The bag has a short handle at the top, but 3 Legged Thing also included a shoulder strap made of whatever material it is that’s used in car seatbelts, should you wish to sling the bag around your shoulder. You cannot attach this strap to the tripod directly.

The Airhed Neo 2 has two knobs. One is for loosening and tightening the ball, and the other is for panoramic rotation of the head.

Build Quality

The main head is made of plasticky-feeling coated metal. So is the plate below it. Thankfully the main ballhead is not.

The leg angle locks and the connecting portion is made of the same plasticky-feeling coated metal.

It’s made of some decent coated metal, but it scratches easily. As someone who tries to keep his gear in pristine (read: new) condition, I was upset by the extensive use of plasticky-feeling coated metal in the Corey 2.0.

I don’t think the QR plate has had any changes to its design, but I do wish the screw head came with a ring that you could use to turn and tighten the plate onto the camera.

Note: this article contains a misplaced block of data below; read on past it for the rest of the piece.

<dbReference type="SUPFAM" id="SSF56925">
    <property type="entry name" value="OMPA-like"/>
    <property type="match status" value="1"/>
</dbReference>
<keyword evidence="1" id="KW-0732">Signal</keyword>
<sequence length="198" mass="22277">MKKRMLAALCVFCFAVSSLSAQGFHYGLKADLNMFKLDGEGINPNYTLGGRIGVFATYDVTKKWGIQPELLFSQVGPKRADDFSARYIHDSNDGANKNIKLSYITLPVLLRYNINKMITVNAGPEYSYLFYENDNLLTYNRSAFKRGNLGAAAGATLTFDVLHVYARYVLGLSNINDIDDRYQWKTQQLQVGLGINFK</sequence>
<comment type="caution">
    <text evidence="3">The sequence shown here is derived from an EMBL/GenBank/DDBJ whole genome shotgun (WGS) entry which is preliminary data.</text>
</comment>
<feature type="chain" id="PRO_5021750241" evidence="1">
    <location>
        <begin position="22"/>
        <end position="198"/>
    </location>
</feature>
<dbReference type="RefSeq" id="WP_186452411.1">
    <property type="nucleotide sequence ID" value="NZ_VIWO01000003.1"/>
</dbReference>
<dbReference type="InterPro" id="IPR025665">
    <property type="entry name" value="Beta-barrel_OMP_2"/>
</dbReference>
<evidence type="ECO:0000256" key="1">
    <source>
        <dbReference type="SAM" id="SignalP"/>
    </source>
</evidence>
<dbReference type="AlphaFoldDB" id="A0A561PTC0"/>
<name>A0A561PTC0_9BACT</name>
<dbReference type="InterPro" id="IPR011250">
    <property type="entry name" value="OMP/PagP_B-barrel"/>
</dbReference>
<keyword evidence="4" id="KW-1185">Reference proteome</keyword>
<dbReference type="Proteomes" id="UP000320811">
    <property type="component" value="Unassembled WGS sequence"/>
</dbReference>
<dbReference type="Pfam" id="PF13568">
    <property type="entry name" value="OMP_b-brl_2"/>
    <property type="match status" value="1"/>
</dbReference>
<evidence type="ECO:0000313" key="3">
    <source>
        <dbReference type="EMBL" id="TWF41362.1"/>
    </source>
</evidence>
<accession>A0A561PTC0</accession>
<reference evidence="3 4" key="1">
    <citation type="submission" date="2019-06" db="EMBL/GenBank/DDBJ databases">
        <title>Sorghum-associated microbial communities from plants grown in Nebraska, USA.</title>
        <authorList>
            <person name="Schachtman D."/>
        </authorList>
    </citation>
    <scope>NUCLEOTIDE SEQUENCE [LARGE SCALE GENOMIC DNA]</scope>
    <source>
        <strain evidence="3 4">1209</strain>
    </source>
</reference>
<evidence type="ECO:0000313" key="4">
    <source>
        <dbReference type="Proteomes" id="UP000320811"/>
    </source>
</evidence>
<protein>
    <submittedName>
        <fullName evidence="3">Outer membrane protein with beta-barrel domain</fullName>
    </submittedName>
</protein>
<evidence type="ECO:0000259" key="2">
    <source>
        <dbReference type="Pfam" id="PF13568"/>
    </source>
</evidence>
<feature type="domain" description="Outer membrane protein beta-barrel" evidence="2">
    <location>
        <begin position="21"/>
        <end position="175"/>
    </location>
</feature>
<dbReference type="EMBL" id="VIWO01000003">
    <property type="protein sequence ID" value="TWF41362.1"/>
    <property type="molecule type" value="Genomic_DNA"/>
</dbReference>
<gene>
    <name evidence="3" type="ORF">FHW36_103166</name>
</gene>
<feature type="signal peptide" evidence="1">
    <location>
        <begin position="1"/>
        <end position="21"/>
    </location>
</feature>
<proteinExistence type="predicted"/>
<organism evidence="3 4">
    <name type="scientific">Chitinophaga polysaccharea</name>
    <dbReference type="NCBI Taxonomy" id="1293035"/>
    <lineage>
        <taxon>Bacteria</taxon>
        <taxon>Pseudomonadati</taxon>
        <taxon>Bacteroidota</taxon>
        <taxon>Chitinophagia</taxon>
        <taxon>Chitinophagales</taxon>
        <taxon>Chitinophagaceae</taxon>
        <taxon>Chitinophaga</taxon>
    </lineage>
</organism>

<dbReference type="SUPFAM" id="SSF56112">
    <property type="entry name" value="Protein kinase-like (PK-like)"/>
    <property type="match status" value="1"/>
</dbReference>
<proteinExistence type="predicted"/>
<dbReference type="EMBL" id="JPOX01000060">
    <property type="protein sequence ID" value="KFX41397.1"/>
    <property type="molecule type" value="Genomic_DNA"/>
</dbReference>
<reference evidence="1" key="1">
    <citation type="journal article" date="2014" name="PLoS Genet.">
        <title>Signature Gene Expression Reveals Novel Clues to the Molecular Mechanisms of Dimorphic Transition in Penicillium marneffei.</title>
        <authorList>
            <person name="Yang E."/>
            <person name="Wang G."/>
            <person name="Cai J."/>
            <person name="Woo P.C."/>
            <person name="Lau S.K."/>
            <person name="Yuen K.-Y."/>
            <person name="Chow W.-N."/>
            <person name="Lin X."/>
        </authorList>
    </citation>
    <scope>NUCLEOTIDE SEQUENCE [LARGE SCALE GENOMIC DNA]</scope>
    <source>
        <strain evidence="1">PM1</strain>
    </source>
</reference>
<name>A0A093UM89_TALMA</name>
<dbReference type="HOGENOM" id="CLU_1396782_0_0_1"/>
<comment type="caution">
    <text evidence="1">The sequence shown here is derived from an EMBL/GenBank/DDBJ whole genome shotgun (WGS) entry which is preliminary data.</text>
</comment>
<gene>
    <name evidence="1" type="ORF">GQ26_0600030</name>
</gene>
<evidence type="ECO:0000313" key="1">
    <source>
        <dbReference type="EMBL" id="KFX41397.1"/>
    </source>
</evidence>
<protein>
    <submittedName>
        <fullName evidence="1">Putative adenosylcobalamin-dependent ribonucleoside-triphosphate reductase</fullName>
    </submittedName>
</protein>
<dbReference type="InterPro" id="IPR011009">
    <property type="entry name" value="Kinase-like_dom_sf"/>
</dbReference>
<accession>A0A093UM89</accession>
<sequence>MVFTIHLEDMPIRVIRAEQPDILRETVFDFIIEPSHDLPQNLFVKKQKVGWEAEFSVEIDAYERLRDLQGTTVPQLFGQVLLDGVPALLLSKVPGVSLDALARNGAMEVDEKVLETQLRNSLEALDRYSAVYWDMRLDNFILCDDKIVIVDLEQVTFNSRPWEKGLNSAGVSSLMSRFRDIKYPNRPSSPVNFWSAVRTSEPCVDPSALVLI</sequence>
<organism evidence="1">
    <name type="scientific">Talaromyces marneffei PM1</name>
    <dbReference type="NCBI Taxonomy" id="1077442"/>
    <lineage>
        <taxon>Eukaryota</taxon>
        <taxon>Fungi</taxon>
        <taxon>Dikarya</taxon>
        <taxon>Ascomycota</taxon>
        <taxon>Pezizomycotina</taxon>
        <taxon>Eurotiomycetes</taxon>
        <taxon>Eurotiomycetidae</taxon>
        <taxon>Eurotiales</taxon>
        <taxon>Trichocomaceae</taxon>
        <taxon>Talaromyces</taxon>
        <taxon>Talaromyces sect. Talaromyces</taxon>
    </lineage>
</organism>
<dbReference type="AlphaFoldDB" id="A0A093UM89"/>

The finishing on the metal portions of the tripod is exquisite. Look at that knurling on the leg locks.

There are built-in spirit bubble levels on the tripod (and ballhead)

Ease of Use

The tripod is reasonably straightforward to use. Once you take it out of the bag, flip the legs forward and adjust the legs and central column to the desired lengths and height, respectively.

I ran into some trouble using the QR plate. Notice the notch here, which is on two opposite sides of the QR plate. When the notches aren’t on the same side as the orange knob, the plate just won’t sit right. This is pretty easy to forget when you’re using this plate.

The QR plate only sits flush when any of the two notches are on the same side as the tightening knob. Otherwise, the plate just can’t be tightened safely. I wish there was some instructional material that mentioned this in the tripod. I definitely don’t remember encountering this issue on my old Punk Ricks model. This is confusing, and I wonder what I did wrong here (unless it’s designed this way).

The Toolz tool is probably the best option to tighten the QR plate onto the camera (does anyone carry coins around anymore?).